So my posters needed to go in something but I think buying a ready made box is not very me so I decided to make one myself. Bought red card and made a design loosely based on an archive box I already have and it turned out pretty well! A lot of measuring involved here and I’ll admit it sliiiightlyyy uneven in the spine but overall looks very neat. After testing it out, opening and closing it a few times I thought it might be too flimsy so I covered a piece of thicker card that I got from the printers after printing my portfolio posters in the red leftover card bits I had (thank god I bought 2 sheets) and glued it to the front and back and now it feels more stable.
After my failed attempt at stapling the magazine, I stitched the upper bit together where I already had the holes, which didn’t look amazing but worked okay. After doing that I tried stapling the bottom bit, I thought even if it would fail, I needed the holes for stitching so nothing to loose here, and all of a sudden it worked! No idea why, maybe the magazine had become flatter in the few hours in between testing or something. Anyways, it held together so I took the thread out of the upper bit and stapled that too.
With all 3 posters done and mounted on frames, the next thing to do was to photograph them. As I wanted to make postcards and smaller paper posters of the work as well, I really need good images of it to show scale, detail, craftsmanship etc. I found this task very daunting because of the scale of the posters and the fact that they need a lot of daylight to not look scruffy.
My portfolio site is finally done. After fussing about with the background colour, changing it back and forth from red to white for a long while, I decided to go with red anyways as it makes the most impact. Some images definitely looks better with a white background but overall I think the red ties it together so that’s how I am leaving it.
Portfolio homepage, Lisa 2018
Knitting the 3rd poster was TEDIOUS. I wanted the pattern on this one to incorporate some sort of zig zag and waves to represent photons and how light travels. It was also going to be the more conservative of the three in terms of colour combination and the use of grey and white as new elements in the trio. Turns out, knitting a zig zag pattern takes a long long time. The design got altered along the way as well and I was planning on incorporating red but changed it to pink so it would fit better with the other two.
So a few problems emerged once I started really getting on with the knitting.
- In which way should I incorporate the colours, what would look best vs. what would be least time consuming?
- How do I mount it when it’s done?
- How do I incorporate the reflective thread I got that lights up when you shine on it? (which is a different thickness than the other yarn)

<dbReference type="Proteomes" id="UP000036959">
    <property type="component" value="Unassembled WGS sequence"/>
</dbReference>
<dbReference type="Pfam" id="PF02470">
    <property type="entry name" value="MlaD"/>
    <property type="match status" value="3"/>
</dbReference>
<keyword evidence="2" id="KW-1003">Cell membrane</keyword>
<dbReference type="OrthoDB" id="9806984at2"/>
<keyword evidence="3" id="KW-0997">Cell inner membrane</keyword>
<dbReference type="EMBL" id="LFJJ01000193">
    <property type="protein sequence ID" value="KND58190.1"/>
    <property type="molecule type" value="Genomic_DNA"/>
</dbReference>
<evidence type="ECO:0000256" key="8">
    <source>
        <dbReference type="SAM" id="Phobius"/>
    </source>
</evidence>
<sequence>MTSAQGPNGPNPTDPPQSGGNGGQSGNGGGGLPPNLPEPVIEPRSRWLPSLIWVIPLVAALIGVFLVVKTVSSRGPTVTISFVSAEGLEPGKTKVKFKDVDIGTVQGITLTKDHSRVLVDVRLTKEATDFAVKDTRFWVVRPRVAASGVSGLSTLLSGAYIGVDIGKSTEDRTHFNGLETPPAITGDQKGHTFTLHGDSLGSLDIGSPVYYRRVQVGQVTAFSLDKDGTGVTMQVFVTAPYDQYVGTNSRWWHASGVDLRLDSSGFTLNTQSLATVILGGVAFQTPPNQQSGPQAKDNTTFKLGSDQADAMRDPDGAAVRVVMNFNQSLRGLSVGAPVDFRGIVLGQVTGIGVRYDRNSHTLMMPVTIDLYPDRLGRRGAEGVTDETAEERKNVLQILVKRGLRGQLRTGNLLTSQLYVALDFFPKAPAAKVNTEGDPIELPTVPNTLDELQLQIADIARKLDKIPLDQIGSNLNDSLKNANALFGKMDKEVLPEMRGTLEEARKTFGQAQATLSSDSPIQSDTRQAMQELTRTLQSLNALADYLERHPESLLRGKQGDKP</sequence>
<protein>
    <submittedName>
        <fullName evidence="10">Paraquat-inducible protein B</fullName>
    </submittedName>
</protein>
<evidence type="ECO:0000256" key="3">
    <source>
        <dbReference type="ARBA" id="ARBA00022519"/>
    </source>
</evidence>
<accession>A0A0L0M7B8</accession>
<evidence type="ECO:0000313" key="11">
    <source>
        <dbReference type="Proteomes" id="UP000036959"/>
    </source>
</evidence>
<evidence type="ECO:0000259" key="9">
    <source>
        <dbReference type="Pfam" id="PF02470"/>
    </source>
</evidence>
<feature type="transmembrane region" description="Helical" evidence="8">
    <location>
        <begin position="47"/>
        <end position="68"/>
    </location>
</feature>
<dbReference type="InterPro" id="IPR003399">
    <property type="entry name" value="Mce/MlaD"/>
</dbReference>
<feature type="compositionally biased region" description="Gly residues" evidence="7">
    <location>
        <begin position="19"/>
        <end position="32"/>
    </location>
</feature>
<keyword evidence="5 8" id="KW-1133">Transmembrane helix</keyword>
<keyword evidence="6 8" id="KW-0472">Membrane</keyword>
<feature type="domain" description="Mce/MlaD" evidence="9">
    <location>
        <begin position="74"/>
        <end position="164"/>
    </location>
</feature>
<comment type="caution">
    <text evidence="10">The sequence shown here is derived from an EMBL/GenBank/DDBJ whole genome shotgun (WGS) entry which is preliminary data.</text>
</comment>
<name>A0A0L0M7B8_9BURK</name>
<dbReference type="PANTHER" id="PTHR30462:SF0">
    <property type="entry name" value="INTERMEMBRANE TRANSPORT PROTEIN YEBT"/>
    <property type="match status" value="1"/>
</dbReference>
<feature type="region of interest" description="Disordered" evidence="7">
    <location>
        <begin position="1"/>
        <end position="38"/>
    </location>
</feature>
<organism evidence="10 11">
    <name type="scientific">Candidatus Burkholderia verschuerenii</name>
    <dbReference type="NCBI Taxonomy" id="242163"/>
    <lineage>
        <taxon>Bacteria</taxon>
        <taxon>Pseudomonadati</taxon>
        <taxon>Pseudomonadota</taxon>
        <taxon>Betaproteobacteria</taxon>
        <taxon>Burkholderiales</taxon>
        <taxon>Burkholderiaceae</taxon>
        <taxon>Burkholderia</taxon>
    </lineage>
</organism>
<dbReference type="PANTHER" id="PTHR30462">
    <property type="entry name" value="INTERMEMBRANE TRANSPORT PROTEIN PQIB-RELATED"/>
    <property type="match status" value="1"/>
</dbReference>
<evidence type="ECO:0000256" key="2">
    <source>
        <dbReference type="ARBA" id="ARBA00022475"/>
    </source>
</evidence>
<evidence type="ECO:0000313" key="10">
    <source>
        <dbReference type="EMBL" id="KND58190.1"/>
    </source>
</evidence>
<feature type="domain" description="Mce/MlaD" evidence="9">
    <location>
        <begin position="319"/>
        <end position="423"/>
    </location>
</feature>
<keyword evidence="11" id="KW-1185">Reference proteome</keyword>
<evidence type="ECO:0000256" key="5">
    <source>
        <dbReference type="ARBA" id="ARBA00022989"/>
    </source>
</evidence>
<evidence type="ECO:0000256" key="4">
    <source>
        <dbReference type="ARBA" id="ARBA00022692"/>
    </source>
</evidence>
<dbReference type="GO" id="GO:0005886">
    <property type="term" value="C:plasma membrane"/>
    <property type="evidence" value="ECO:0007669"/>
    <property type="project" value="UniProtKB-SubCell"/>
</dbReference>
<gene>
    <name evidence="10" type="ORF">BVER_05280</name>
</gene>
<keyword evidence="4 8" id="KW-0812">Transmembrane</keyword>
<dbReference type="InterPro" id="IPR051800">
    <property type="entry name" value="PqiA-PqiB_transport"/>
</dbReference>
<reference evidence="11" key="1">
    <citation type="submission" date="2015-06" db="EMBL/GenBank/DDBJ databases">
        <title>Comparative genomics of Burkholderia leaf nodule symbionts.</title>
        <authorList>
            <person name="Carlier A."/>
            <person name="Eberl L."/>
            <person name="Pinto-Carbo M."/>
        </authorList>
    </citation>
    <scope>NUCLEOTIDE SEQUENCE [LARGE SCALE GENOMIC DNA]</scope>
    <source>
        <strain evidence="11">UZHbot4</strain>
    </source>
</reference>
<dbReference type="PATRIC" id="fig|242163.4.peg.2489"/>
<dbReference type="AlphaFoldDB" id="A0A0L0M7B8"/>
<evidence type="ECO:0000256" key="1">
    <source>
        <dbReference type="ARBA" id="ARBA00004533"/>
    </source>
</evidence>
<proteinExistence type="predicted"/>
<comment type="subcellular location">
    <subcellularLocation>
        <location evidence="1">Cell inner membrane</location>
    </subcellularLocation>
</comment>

Final outcome for Match and Mismatch are my gifs. I initially wanted to make something based on photographs of my hand manipulating the bench so it’s different lengths or using the postcards but I don’t think I could make that look refined enough and also because of time management I had to make priorities hah. So I tried manipulating my bench image in Photoshop instead to see where that got me. Making it digitally this way it would relate to the poster as well, with the solid black background so that’s a plus!
My printed book has arrived and I really like it. It is bright and happy but still has a seriousness about it which is exactly what I was going for. It is so nice to see something physically that you have been working on for a really long time. I have learned a couple of things doing this project but the most important one is: it takes time to design a book. And there is so much planning going in to it. I have simultaneously enjoyed and dreaded the making of this book as it has been so extensive. There were so many images of outcomes I had to redo or clean up before it felt presentable for the book, so I hope I will learn for the future to keep better care of my work and take better images from the start haha.
The layout for my book is kind of Alan Fletcher inspired when he said that making a book is quite similar to making a storyboard for a movie, when it comes to the flow and pacing of everything from page to page. I have some consistent layout solutions throughout, like the introduction to each chapter looks the same and the explanation for each project always starts the same way with a small block of text in the bottom right corner and a image or images covering the left side.